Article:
Monumento a los Caídos, una torre en forma de cruz con un mirador en lo alto, cuya base contiene una cripta ya vacía. Este monumento fue construido por idea del Capitán General García Escámez durante el Mando Económico, tras la Guerra Civil. Rodeando la base se encuentra un conjunto escultórico proyectado por Enrique Cejas Zaldívar y Alonso Reyes. La confección de los bocetos se firmó el 25 de octubre de 1944. Ambos disponían de dos meses para modelarlos, y al cabo de este plazo las obras fueron expuestas en el Museo de Bellas Artes. Está formado en total por cuatro piezas escultóricas: la alegoría de la Patria sosteniendo al Caído; una mujer alada representando la Victoria y en alusión a aquellas expediciones marítimas que retornaron gloriosas a su tierra nativa, y dos figuras de soldados en posición de descanso y con una espada entre sus manos, que representan los valores cívico y militar, respectivamente. Las paredes de la base están cubiertas por bajorrelieves.
When the capital of Spain was transferred from Toledo to Madrid in 1561, the seat of the Church in Spain remained in Toledo and the new capital had no cathedral. Plans to build a cathedral in Madrid dedicated to the Virgin of Almudena were discussed as early as the 16th century but even though Spain built more than 40 cities in the new world during that century and plenty of cathedrals, the cost of expanding and keeping the Empire came first and the construction of Madrid's cathedral was postponed. Making the cathedral the largest that the world had ever seen was then a priority, all other main Spanish cities had centuries old cathedrals, Madrid also has old churches but the construction of Almudena only began in 1879.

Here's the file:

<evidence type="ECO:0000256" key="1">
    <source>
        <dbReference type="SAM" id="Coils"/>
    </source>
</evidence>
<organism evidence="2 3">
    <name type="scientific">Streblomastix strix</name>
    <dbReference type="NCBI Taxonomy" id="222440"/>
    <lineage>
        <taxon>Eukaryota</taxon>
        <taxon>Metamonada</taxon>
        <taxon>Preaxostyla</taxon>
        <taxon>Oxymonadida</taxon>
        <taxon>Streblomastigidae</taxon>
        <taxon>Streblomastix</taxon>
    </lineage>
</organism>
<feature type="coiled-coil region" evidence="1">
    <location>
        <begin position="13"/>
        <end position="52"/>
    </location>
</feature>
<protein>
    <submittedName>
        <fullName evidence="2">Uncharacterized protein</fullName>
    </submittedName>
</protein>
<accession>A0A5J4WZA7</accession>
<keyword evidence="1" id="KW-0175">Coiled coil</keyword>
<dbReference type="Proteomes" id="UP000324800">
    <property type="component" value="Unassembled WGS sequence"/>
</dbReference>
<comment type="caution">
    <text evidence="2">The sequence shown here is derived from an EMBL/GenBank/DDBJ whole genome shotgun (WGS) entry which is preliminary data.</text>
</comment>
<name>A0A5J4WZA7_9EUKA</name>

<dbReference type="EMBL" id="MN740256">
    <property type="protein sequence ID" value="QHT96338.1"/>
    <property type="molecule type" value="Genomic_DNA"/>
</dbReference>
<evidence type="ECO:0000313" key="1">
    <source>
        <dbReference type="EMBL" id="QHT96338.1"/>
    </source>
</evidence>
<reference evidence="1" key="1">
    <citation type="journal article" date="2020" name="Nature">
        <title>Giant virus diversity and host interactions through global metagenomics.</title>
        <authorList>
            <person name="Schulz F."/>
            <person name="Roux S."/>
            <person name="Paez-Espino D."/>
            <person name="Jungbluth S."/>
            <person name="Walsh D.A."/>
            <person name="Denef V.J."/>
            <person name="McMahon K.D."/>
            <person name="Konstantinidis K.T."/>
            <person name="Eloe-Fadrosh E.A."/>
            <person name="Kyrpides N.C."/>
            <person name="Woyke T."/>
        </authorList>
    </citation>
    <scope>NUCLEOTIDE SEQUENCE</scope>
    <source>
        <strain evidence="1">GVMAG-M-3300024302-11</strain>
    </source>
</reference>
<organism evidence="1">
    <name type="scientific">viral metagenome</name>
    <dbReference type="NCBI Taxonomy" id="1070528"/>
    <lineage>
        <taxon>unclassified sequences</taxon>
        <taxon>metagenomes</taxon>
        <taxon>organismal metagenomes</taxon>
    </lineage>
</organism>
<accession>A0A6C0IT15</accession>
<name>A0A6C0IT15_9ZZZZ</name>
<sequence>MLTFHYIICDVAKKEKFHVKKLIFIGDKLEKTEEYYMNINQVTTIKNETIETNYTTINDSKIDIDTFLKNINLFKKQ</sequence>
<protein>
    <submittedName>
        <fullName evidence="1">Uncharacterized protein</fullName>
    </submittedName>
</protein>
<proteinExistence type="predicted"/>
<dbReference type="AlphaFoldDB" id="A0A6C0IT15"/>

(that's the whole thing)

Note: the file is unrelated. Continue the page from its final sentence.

The cathedral seems to have been built on the site of a medieval mosque that was destroyed in 1083 when Alfonso VI reconquered Madrid.
Francisco de Cubas, the Marquis of Cubas, designed and directed the construction in a Gothic revival style. Construction ceased completely during the Spanish Civil War, and the project was abandoned until 1950, when Fernando Chueca Goitia (es) adapted the plans of de Cubas to a baroque exterior to match the grey and white façade of the Palacio Real, which stands directly opposite. The cathedral was not completed until 1993, when it was consecrated by Pope John Paul II. On May 22, 2004, the marriage of King Felipe VI, then crown prince, to Letizia Ortiz Rocasolano took place at the cathedral.
The Neo-Gothic interior is uniquely modern, with chapels and statues of contemporary artists, in heretogeneous styles, from historical revivals to "pop-art" decor. The Blessed Sacrament Chapel features mosaic from known artist Fr. Marko Ivan Rupnik.
The Neo-Romanesque crypt houses a 16th-century image of the Virgen de la Almudena. Nearby along the Calle Mayor excavations have unearthed remains of Moorish and medieval city walls.
On April 28, 2004, Cardinal Antonio María Rouco Varela, Archbishop of Madrid, blessed the new paintings in the apse, painted by Kiko Arguello, founder of the Neocatechumenal Way.